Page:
Our audio landscape is definitely changing. It’s becoming more and more important for brands to have a recognizable sound, especially with the rise of Alexa, Google Home, and similar products.
Even our appliances are becoming “smart”. If they recognize voice commands, how long will it be before they start selling us products directly – without needing a desktop computer, an iPad or a phone at all? And what’s the quickest way for these “smart” devices to let us know what brands they sell? Audio, that’s how.
In lots of different places, these options may not be displayed as *only* audio, but those sounds are certainly played when we choose what we want. And that reinforces the idea of an audio brand. If we’re in public when this happens? It also reinforces it to everyone around us.
Now, how about when we actually buy something? We already use a lot of automation to purchase what we want. What if the very act of purchasing, reinforced a company’s audio brand? Turns out, Mastercard is thinking about this. And they apparently (according to Forbes) spent $15 Million dollars on it! The video below will explain more of what their thinking was and let you hear the results. It doesn’t sound bad to me or anything. But I think they’re betting on how recognizable it’ll be across platforms. I’m not entirely convinced, but time will tell, I suppose. Should Mastercard have thought about this years ago? Probably. But if they couldn’t do this kind of audio branding years ago, at least they’re doing it now.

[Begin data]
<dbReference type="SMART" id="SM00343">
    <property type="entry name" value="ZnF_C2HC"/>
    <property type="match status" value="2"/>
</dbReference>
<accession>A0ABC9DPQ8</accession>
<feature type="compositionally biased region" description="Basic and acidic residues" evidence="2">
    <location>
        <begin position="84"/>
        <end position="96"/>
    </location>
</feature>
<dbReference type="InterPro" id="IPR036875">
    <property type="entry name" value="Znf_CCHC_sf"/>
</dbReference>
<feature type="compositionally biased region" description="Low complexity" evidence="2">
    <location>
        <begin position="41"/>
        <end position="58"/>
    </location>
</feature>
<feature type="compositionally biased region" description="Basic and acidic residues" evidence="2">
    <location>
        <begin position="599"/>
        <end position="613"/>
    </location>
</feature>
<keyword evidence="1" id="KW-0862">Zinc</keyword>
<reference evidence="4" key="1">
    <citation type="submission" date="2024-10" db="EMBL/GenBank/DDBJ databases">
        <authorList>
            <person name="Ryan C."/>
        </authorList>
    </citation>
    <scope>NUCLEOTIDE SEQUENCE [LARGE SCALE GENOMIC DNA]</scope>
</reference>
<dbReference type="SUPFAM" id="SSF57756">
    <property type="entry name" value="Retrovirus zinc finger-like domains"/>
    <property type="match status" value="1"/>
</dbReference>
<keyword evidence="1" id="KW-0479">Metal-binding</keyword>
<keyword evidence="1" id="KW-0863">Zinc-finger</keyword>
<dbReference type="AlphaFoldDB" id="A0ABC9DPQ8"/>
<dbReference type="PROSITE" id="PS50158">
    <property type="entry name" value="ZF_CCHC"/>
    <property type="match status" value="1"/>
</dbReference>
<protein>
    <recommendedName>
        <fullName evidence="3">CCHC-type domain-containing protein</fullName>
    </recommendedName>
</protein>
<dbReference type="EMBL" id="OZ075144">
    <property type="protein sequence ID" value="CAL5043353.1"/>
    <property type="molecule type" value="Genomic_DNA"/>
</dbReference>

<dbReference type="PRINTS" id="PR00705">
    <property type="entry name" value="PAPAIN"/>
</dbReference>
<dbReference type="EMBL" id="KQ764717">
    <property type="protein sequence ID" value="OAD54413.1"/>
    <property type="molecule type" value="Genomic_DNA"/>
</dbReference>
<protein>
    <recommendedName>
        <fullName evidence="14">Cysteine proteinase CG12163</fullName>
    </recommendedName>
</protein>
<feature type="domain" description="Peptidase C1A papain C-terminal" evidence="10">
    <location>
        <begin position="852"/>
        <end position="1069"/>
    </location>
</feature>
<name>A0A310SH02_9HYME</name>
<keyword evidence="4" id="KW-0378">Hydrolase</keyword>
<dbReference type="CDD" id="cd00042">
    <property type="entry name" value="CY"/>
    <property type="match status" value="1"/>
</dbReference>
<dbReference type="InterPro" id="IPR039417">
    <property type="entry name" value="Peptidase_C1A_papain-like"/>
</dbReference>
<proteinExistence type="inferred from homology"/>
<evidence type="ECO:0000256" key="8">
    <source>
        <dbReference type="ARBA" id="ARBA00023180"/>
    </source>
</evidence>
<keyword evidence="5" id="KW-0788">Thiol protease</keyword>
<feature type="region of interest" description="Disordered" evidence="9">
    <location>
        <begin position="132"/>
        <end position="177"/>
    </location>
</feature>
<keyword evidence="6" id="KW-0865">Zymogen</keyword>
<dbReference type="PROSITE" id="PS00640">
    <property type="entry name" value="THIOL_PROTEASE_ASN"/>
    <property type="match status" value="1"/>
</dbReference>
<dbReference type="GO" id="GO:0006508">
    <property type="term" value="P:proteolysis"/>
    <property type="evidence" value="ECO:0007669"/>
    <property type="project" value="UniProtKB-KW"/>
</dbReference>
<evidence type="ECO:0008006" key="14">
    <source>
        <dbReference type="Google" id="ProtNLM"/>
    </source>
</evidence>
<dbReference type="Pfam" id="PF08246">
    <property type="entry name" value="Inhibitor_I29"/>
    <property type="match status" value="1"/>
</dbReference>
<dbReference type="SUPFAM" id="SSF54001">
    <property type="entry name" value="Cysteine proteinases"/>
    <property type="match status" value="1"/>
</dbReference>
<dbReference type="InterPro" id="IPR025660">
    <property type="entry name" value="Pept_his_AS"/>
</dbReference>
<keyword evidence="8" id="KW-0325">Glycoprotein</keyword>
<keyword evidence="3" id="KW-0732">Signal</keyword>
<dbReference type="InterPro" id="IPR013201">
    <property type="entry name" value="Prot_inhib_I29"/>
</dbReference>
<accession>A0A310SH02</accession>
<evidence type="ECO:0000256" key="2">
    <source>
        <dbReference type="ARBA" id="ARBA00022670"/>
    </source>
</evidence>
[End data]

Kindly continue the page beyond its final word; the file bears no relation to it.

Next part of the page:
Of course, this might be too little too late. Visa had a 2 year head start on them!
And I love this CNBC video because the two commenting actually have opinions on which sounds appeal to them across many different brands. They have a good point. Visa’s criteria, in case you don’t want to watch the video? It has to be short, unobtrusive, energetic and optimistic. It took them a year to develop that one little bit of sound – so this is no joking matter. Maybe it surprises you that Mastercard spent so much money on this. It doesn’t surprise me at all. After all, Visa paid Morgan Freeman to do their commercials. That couldn’t be cheap.
But that leads me to another point. You may not be spending fifteen million dollars on your ads – or your audio brand. But you still do want to remain consistent – and professional – across all your touch points. This has already become really important. And falling flat on this part of your marketing will cost you (and it’s a cost you may never actually be informed of).
Not everyone has to have a certain trill of notes or a particular melody associated with their brand. But your brand should definitely have a consistent “feel”. Something you follow through with in music, voice over and automation (if you have it).
The future of branding is sound and if I can help you with the voice over end of that, feel free to reach out. Even if I’m not the right voice for your particular sonic image, I know a lot of talented folks that might be able to help and I’m happy to make introductions.
Now – go out and make some noise!